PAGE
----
Wednesday, October 9, 2013


PHENOMENALITY: *marvelous*

After HALLOWEEN III: SEASON OF THE WITCH failed at the box office in 1982, the franchise returned to the familiar menace of Michael Myers for two quickie films, released within a year of one another.  I screened these long ago and did not have the chance to review them prior to rescreening the sixth film in the series.  I remember both films as no more than adequate time-killers, in which the filmmakers attempted to give Myers a new opponent, his niece Jamie Lloyd.  The fifth film in the series also failed to show a significant profit, so the franchise didn't come out with another installment for another six years.
The backstory of CURSE as summarized on Wikipedia suggests that writer Daniel Farrands, a noted fan of the franchise, was on the right track in trying to come up with some way to deepen Michael's rather sketchy nature.  Since no one had successfully managed to use Michael as a metaphor for pure evil as John Carpenter did in the first film, perhaps the next best thing would have been to give the hulking shape some simpler raison d'etre.  Farrands picked up on some of the pagan references in the series-- particularly movie #5-- and hypothesized that Michael was the incarnation of a demonic power set loose by an ancient, but still extant, pagan cult.  Under this power, the demon-haunted being was driven to kill all members of his family in what might be described as a scapegoat ritual, designed to keep other families safe from the demon.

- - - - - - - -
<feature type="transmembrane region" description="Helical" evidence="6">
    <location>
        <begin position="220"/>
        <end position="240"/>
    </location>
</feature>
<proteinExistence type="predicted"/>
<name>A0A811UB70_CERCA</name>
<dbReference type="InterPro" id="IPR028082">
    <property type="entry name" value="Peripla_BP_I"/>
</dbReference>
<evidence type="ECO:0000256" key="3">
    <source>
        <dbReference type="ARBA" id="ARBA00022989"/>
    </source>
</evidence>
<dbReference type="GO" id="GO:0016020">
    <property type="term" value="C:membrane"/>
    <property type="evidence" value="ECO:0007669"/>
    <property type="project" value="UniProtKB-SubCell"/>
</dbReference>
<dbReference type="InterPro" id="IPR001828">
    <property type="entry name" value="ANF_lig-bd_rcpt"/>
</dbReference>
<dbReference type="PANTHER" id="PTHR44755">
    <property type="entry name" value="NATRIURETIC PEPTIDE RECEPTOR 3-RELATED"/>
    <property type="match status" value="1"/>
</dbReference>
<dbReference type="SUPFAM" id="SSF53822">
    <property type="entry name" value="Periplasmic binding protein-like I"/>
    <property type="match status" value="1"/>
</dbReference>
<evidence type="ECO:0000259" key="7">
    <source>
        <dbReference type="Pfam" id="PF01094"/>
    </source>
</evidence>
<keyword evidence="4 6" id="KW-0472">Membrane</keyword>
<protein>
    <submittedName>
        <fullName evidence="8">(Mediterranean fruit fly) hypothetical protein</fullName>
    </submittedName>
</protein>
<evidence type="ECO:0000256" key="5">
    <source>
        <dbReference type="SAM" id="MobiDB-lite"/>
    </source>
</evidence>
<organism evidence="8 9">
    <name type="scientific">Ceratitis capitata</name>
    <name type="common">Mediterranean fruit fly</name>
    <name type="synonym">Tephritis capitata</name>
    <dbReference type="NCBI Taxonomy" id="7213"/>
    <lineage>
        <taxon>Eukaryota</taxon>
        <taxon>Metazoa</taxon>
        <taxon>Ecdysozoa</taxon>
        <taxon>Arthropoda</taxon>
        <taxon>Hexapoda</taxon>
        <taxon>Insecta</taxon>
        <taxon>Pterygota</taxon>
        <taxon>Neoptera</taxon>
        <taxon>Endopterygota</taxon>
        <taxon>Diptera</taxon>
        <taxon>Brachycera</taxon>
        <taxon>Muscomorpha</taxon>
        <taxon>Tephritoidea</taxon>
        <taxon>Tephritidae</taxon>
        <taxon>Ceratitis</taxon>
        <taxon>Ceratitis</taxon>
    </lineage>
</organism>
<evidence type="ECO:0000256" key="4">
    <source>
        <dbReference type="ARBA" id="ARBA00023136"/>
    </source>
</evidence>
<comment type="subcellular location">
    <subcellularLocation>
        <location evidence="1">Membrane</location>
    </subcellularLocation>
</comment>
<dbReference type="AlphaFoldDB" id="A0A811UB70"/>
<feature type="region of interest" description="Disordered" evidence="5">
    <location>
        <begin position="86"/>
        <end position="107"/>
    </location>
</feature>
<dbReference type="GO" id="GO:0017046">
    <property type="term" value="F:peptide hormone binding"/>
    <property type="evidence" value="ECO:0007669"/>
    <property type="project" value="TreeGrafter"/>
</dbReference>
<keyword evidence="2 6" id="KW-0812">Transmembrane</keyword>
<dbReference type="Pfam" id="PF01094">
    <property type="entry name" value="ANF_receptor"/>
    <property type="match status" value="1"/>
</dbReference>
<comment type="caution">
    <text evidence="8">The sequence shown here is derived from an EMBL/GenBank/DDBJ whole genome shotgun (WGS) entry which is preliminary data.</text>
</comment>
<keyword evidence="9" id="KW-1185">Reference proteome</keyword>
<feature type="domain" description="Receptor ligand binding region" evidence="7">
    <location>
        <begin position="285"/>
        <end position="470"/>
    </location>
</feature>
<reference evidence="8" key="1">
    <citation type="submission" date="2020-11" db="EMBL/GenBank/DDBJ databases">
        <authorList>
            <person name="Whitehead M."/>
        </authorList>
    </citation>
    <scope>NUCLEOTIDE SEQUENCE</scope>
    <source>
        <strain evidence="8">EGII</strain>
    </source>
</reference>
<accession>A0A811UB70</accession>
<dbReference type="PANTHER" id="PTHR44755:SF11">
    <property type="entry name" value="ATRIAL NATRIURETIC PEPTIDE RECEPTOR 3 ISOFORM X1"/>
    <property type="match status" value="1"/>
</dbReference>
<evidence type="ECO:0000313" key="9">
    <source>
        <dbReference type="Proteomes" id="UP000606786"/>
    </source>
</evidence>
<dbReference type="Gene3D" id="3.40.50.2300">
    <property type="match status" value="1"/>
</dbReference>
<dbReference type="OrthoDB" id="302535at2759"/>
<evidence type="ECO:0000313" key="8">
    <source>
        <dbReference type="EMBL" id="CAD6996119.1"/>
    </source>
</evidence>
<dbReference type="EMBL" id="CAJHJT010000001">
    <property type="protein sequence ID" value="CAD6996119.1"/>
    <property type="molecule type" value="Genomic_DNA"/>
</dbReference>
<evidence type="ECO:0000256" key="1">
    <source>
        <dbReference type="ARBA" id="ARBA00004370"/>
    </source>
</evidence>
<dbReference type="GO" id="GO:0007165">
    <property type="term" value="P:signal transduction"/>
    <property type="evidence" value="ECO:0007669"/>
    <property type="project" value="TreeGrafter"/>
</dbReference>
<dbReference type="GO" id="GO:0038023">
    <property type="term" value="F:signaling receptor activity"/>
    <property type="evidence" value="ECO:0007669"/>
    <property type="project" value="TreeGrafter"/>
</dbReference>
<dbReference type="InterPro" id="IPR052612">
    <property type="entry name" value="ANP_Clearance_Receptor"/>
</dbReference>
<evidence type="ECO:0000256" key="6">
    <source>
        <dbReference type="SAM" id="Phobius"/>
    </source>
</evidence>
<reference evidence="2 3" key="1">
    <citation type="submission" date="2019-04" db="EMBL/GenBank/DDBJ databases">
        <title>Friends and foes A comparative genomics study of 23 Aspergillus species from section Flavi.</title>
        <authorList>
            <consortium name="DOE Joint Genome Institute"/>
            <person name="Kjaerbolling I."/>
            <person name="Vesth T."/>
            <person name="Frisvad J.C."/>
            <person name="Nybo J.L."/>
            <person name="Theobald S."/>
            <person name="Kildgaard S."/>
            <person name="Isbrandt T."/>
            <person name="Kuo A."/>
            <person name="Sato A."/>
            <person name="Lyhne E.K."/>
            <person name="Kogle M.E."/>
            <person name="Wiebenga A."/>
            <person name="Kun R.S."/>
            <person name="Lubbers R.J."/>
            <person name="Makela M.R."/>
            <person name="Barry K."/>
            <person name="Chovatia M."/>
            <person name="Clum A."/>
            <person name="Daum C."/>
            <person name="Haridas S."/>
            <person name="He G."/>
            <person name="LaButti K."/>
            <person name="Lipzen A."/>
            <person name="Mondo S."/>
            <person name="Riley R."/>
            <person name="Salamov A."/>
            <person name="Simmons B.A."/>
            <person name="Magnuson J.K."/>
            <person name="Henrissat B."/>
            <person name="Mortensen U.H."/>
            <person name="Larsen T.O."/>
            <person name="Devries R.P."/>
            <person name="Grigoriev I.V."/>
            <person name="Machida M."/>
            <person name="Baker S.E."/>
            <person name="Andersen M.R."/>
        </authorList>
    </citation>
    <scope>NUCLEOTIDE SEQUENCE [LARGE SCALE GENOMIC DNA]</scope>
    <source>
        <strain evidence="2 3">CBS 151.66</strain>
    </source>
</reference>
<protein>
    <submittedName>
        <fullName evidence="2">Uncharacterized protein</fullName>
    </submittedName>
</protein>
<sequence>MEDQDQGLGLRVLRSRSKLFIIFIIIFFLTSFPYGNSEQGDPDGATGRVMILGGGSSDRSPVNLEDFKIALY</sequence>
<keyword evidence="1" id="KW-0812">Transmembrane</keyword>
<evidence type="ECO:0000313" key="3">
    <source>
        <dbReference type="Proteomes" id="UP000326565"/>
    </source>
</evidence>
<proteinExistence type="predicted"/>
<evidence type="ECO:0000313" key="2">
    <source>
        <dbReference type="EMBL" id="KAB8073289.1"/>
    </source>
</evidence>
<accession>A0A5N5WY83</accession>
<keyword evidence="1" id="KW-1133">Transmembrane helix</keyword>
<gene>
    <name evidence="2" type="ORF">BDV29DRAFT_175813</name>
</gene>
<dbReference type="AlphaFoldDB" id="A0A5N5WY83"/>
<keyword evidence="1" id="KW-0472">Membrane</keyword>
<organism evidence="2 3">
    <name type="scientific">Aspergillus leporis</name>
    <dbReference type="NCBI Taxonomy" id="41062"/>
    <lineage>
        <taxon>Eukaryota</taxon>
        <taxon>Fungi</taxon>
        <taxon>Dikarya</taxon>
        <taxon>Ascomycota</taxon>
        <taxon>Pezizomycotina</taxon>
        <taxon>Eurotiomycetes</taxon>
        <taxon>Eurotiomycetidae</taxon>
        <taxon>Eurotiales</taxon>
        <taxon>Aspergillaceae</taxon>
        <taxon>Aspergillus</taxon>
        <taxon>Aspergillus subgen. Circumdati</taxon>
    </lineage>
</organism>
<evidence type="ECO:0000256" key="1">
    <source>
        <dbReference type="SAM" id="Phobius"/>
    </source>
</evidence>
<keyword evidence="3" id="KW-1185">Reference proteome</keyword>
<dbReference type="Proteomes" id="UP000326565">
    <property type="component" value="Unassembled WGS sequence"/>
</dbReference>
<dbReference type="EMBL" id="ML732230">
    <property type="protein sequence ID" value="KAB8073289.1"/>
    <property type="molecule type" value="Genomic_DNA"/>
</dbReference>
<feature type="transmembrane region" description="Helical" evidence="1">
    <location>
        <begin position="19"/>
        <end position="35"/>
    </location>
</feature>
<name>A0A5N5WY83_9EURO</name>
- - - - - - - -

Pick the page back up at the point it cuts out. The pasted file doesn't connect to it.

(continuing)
However, the history of the film suggests so much behind-the-scenes conflict that it's impossible to judge whether Farrands' angle would have borne fruit.  The basic plotline doesn't suggest much in the way of complexity, though: after Michael succeeds in finding and killing Jamie Lloyd, he's drawn to a new victim: Jamie's baby.  For good measure the Horror of Haddonfield also goes after the Strode family that originally adopted his sister Laurie.  In essence this HALLOWEEN follows the same plot-logic as an old action-serial, where the baby is a *maguffin* that both heroes and villain pursue.

Though there are various character conflicts that might have developed into genuine drama, even Tommy Doyle-- a now-teenaged version of the child from the first film-- comes off as flat and uninteresting.  The pagan cult seeking to manipulate Michael might have made at least as good a villain as the character of Cochran from the third film, but the script wastes time keeping them in the shadows.  The ending as filmed is all but incomprehensible, and can only be sorted out by referencing the summaries of Farrands' original script-- though that, too, sounds like at best small improvement.

Though HALLOWEEN and FRIDAY THE 13TH are frequently lumped together in terms of their genre, my survey of the first eight FRIDAYs suggests that the filmmakers on that series took a little more care to please the audience that did the HALLOWEEN filmmakers.  Even the worst FRIDAY films show some concern for building on the mythic figure of Jason Voorhees.  In contrast, HALLOWEEN's sequels allow the Michael Myers character to become more and more of a cipher.  It's true that Michael is supposed to be without affect, but he's not supposed to inspire that reaction in his audiences!

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